Many psychology students dislike writing a research paper, their aversion driven by anxiety over various aspects of the process.
This primer for undergraduates explains how to write a clear, compelling, well-organized research paper.
From picking a promising topic, to finding and digesting the pertinent literature, to developing a thesis, to outlining and presenting ideas, to editing for clarity and concision — each step is broken down and illustrated with examples.
In addition, a bonus chapter discusses how to combat procrastination. Students learn that the best writing is done in chunks over long periods of time, and that writing is a skill that improves with practice.
By following the advice in this book, any student can not only get through their dreaded writing assignment, but become a more proficient writer.
I. Preparing to Write
Developing an IdeaFinding Background Information and Literature
Organizing Your Ideas and Creating a ThesisStructuring and Drafting Your PaperRevising Your PaperManaging Citations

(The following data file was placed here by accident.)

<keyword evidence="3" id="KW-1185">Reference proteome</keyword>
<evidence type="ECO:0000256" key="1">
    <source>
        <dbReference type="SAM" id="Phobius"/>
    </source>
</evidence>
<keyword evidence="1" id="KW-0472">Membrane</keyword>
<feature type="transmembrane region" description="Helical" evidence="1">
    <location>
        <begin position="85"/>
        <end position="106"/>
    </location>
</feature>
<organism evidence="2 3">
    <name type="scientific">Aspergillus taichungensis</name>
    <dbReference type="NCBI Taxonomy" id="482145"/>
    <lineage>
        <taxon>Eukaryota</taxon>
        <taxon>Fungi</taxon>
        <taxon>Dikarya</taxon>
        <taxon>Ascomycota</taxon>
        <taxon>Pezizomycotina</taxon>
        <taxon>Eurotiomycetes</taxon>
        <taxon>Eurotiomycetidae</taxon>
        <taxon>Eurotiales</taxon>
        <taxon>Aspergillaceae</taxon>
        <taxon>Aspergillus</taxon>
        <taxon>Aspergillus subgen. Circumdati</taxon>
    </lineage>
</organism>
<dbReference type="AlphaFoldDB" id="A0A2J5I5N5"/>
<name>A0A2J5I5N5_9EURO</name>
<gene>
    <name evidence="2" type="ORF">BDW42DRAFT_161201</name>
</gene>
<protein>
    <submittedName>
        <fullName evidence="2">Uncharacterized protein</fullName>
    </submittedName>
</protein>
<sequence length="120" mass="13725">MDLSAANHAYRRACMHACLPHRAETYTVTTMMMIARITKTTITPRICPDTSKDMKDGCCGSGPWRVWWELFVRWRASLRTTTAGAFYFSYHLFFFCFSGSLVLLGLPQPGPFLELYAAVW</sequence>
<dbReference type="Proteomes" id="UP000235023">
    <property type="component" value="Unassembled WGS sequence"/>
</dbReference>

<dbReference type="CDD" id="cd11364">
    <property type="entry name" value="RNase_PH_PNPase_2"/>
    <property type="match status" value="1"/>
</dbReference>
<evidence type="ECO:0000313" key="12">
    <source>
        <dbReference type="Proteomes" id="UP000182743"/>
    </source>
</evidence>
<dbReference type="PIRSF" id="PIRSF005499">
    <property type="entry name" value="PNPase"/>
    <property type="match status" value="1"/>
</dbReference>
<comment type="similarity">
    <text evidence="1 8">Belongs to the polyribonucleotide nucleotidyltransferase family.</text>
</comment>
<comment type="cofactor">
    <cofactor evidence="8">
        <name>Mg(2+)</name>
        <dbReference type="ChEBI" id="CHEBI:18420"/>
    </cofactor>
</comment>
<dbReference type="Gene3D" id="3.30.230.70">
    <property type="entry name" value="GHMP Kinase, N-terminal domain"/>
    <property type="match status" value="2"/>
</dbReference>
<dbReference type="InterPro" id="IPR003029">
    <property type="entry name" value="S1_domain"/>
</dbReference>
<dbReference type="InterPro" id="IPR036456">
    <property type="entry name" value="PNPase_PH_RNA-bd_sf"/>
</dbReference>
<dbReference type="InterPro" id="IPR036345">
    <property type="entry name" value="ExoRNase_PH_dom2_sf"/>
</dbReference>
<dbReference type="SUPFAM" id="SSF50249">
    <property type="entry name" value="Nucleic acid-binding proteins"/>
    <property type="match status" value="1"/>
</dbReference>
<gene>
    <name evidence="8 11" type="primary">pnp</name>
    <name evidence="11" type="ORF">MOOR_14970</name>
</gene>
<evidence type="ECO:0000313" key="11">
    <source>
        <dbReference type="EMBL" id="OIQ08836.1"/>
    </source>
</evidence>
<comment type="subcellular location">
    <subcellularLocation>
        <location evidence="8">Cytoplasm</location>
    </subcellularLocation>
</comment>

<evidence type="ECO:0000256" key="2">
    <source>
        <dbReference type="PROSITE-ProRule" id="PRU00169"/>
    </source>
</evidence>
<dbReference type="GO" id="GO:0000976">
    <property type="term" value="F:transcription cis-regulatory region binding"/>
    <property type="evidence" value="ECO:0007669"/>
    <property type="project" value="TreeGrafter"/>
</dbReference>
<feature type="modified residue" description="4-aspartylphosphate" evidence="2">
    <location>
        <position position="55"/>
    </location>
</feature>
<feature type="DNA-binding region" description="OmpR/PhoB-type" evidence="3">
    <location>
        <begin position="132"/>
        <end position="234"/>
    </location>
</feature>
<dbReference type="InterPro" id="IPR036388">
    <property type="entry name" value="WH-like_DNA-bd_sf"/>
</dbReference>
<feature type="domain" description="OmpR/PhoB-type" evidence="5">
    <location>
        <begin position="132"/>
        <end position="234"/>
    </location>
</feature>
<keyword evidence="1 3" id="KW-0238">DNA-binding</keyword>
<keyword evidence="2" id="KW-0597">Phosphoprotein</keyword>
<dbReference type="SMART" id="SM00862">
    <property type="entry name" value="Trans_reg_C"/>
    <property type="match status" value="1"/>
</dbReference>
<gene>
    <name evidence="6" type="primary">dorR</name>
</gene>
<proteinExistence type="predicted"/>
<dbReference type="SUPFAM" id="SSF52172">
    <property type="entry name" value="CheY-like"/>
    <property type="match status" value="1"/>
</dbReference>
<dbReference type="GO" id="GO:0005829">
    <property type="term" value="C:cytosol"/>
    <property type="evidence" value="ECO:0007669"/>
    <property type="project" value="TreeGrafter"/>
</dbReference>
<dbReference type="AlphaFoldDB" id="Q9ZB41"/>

III. Staying on Task
Dealing With Procrastination
About the Series Editors
About the Author
Scott A. Baldwin, PhD, received his doctorate in clinical psychology from the University of Memphis in 2006. He completed his predoctoral clinical internship at the University of Wisconsin–Madison Department of Psychiatry.
He's an associate professor of psychology at Brigham Young University, where he has taught since 2006. He's also a licensed psychologist in Utah.
Dr. Baldwin's research focuses on research design, statistical, and measurement issues in psychotherapy and health research. He's published more than 50 articles and has focused his recent efforts on demonstrating the use of advanced statistical methods in psychological research. He teaches courses on statistics, measurement, research design, and psychotherapy.
When not doing data analysis or writing, he likes to spend time with his family, swim, bike, run, and play classic video games.